From OntologPSMW

Jump to: navigation, search
[ ]

Contents

Resources and Funding     (1)

NSF Research Sources     (1A)

NSF Infrastructure Sources     (1B)

  • Note: NSF only supports infrastructure to serve research     (1B1)
  • The Office of Cyberinfrastructure (OCI) NSF 07-601 http://www.nsf.gov/pubs/2007/nsf07601/nsf07601.htm     (1B2)
  • The Computing Research Infrastructure (COI) NSF 08-570 http://www.nsf.gov/pubs/2008/nsf08570/nsf08570.htm     (1B3)
    • Proposals are due 2008.09.22     (1B3A)
    • There are 2 classes of award. The relevant one is: Community Infrastructure (CI).     (1B3B)
      • These awards support the planning for computing research infrastructure, or the creation of new computing infrastructure, or the enhancement of existing computing research infrastructure to enable world-class research and education opportunities for broadly-based communities of researchers and educators that extend well beyond the awardee institutions. Furthermore, CI awards support the operation of such infrastructure, ensuring that awardee institutions are well-positioned to provide a high quality of service to community researchers and educators expected to use the infrastructure to realize their research and education goals.     (1B3B1)
    • The CI awards are subdivided into Planning and Acquisition awards.     (1B3C)
      • CI Planning (CI-P) grants of up to $100,000 for durations of up to 1 year to prepare for the submission of a CI-ADDO proposal.     (1B3C1)
      • CI Acquisition, Development, Deployment and/or Operations (CI-ADDO) grants of up to $4 million for durations of up to 4 years to either a) create and operate new computing research infrastructure, or b) enhance and operate existing computing research infrastructure, or c) operate existing computing research infrastructure. NSF will provide no more than $250,000 per year for operating the infrastructure.     (1B3C2)
  • Advances in Biological Informatics (ABI) NSF 08-563 http://www.nsf.gov/pubs/2008/nsf08563/nsf08563.htm     (1B4)

Research Project Topics     (1C)

Long-Term Funding     (1D)

  • To ensure that the OOR remains as a sustainable infrastructure, there must be some form of long-term funds.     (1D1)
    • An endowment would be the ideal source, but there are few agencies that would fund it.     (1D1A)
      • This strategy requires someone with endowment fund-raising expertise.     (1D1A1)
    • A consortium is another possibility, but it requires a continuing effort to maintain the funding.     (1D1B)
      • Many funding agencies are willing to provide seed funding if there are matching funds from other sources.     (1D1B1)

Funded Research Projects     (1E)

  • NIH Grant 1R01LM009725-01A1     (1E1)
    • Enhancing Organism Based Disease Knowledge Via Name Based Taxonomic Intelligence     (1E1A)
    • This is an R01 grant to be funded by the National Library of Medicine.     (1E1B)
    • The Principal Investigator is Neil Sarkar of the Marine Biological Laboratory at Woods Hole.     (1E1C)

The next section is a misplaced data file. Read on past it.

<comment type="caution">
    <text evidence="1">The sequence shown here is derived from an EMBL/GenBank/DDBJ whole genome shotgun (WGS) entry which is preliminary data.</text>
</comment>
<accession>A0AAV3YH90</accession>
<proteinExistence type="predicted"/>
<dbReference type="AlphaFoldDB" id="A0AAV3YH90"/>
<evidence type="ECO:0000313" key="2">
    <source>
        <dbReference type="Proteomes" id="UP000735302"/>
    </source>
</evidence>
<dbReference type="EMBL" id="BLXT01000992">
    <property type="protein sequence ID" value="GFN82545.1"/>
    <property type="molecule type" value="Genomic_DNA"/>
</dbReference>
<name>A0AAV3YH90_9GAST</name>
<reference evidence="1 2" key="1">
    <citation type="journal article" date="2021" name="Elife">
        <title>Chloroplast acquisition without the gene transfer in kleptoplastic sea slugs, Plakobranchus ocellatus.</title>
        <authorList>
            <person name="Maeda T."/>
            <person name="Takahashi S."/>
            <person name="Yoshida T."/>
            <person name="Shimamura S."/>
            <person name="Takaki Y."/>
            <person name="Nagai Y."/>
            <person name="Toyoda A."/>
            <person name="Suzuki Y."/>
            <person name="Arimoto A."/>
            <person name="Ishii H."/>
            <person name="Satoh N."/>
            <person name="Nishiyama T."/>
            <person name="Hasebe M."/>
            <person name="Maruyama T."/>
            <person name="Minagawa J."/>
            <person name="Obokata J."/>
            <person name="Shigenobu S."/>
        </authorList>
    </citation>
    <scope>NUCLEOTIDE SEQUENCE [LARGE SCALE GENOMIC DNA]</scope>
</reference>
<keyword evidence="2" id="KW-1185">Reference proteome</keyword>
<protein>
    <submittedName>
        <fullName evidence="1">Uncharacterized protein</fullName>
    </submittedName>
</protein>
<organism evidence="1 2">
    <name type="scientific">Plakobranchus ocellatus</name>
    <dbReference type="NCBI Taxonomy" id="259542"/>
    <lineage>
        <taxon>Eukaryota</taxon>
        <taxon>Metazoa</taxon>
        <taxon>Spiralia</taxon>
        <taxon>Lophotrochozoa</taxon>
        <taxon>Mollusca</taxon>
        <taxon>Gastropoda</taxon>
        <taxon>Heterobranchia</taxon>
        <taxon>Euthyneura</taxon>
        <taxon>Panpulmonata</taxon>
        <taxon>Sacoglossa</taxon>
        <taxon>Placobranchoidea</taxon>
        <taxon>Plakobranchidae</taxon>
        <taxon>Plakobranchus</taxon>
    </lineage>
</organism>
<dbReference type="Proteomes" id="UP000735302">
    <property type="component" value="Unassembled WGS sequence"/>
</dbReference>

• The project includes the following institutions:     (1E1D)
    • The OOR was mentioned in the proposal in section C.4.     (1E1E)
      • Open Ontology Repository     (1E1E1)
      • Ontology based tools, such as browsers and reasoners, are very powerful and useful. However, in practice, most of these tools can only deal with relatively small ontologies. This is a serious limitation when an ontology is very large and complex, which is the case for many biomedical ontologies. It becomes even more problematic when one must mediate between several large ontologies, each with its own suite of tools and techniques for accessing, reasoning and browsing. While the ontology community has successfully established standard languages for representing, querying and reasoning about ontology information, it has only recently begun to address the problem of standardizing protocols for storing, registering and retrieving ontology information. The Open Ontology Repository (OOR) Initiative is a recent effort to promote the global use and sharing of ontologies. Dr. Baclawski was one of the founders of the OOR.     (1E1E2)
      • The OOR charter is to: (1) Establish a hosted registry-repository; (2) Enable and facilitate open, federated, collaborative ontology repositories; and, (3) Establish best practices for expressing interoperable ontology and taxonomy work in registry-repositories, where an ontology repository is a facility where ontologies and related information artifacts can be stored, retrieved and managed. By participating in the OOR Initiative, the proposed research will be able to take immediate advantage of the state-of-the-art in ontology-based tools being developed at research centers and companies throughout the world. Additionally, a synergistic relationship is anticipated where the proposed research can contribute ontology-based use cases pertaining to infectious disease studies.     (1E1E3)


This page has been migrated from the OntologWiki - Click here for original page     (1E2)